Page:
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I Tested the Edge Retention of 48 Steels

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ModRQC

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What’s your kind of use with it? Those are pretty thin so if even just somewhat sharp you don’t have to use much force. If you’re in the push/pull cutting ballpark you’ll benefit from keeness of the steel and thin edge, without so much wearing it out as you’d slicing against a hard medium - cutting surface that is. If you’re into rock chopping, baillonnette and the likes, then you’ll have to resharpen often but still less than a good deal of carbon steels if you just give it a more conservative edge angle. More worrying is toughness, but Kato doesn’t work the extremes of hardness, so adopt same thinking as if a lot of slicing against cutting surface occur: keep it thin but edge rather conservative. You might not have to sharpen as often as with a lot of slicing neither, but this would sure be unremarkable in home use.
 

Neofolis

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It needed sharpening when I got it and my whetstones still haven't arrived yet. I tend to push cut more than rocking or slicing, but I do rocking cuts, if I'm finely mincing things. I'm using it on Teak edge grain and I know Teak dulls knives faster than some materials. To be honest, I'm not overly bothered by edge retention at the moment, because I need plenty of sharpening practice.
 

Jason183

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It's a Kato 240 Nashiji Gyuto.
Liked other said a good heat treated AS can have 66HRC, I used to have Kato AS too, it was around 62-63, still not bad around that price point, it is a great Vegetable cutter, this is what it can do when it get sharp, hand made( Kato AS) VS machine peeler on white Radish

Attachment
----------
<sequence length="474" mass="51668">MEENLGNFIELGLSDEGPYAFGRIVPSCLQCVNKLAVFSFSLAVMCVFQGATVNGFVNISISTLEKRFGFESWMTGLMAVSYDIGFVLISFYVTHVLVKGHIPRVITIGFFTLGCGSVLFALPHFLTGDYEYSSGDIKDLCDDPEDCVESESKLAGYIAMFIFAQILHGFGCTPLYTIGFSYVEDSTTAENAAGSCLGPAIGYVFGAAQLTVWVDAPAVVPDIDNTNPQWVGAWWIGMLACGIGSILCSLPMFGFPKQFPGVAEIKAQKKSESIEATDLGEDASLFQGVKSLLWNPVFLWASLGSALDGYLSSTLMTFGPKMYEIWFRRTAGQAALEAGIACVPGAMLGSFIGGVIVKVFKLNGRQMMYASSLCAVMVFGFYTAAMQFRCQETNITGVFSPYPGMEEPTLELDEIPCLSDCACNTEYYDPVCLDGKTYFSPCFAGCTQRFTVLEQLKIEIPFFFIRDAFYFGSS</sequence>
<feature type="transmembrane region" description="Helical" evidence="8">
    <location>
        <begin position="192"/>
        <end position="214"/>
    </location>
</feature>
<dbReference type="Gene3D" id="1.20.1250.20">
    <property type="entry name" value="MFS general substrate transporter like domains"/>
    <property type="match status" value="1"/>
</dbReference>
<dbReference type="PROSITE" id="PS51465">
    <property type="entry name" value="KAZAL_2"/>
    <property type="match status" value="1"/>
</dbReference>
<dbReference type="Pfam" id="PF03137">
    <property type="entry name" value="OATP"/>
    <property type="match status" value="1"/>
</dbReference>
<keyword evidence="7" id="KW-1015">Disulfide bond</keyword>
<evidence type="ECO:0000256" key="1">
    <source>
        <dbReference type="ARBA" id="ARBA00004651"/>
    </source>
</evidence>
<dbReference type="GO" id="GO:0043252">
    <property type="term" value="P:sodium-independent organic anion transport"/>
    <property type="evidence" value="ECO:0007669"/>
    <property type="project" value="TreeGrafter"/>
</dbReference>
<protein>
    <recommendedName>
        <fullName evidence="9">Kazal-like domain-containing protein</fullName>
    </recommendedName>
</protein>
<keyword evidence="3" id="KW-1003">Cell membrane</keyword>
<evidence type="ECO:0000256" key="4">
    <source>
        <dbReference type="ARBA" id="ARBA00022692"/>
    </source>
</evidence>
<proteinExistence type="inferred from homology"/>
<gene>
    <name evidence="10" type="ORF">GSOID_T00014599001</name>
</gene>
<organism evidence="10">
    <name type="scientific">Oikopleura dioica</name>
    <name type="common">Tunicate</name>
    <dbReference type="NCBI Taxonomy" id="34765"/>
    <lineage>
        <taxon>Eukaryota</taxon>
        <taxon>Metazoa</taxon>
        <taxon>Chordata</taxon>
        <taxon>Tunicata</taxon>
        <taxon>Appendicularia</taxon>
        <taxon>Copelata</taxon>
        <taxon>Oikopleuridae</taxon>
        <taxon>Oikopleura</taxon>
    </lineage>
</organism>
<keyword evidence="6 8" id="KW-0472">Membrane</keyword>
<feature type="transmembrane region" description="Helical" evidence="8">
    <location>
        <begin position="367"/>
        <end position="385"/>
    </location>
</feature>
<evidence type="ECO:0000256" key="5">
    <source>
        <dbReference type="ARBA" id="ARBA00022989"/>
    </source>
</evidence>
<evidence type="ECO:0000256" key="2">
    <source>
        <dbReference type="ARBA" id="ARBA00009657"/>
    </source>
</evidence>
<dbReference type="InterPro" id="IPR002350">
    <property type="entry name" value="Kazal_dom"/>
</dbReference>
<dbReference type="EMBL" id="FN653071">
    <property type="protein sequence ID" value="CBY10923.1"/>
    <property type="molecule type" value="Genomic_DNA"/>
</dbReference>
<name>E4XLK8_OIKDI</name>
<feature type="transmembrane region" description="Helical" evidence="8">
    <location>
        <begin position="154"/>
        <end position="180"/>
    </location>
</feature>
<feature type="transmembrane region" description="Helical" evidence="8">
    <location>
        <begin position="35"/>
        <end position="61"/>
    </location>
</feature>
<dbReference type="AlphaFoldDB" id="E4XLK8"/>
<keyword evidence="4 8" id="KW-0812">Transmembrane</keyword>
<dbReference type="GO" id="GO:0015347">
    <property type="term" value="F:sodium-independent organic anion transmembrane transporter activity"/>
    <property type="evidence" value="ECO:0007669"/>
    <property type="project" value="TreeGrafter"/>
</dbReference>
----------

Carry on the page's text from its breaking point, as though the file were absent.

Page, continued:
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DavidPF

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You know how they say a picture is worth a thousand words. I had hoped the nice pictures wouldn't make my head hurt as much as the text. Maybe reading at gone 2:30am wasn't the best choice. It seems like choosing Blue Super for my latest knife acquisition may also not have been the best choice.
You are still going to have to sharpen any knife. What you need is a knife that will go a reasonable number of uses before needing to be sharpened again, instead of having to sharpen it five times a day or something ridiculous like that. Your new knife is definitely going to allow you a reasonable not-difficult sharpening routine. It doesn't have to be the highest rated, it just needs to be in the "good knife zone" of the ratings and not the "crap knife zone". Hand-made knives need steel that allows for hand-made processes.

You did make a good choice. Sleep well knowing that. :)
 

M1k3

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It needed sharpening when I got it and my whetstones still haven't arrived yet. I tend to push cut more than rocking or slicing, but I do rocking cuts, if I'm finely mincing things. I'm using it on Teak edge grain and I know Teak dulls knives faster than some materials. To be honest, I'm not overly bothered by edge retention at the moment, because I need plenty of sharpening practice.
Don't stress over the cutting board. I regularly use poly cutting boards. Last night I was lazy and cut on a paper plate on my stone counter. And you know what happened? I ate dinner and the world kept turning. Oh and the knife didn't disintegrate.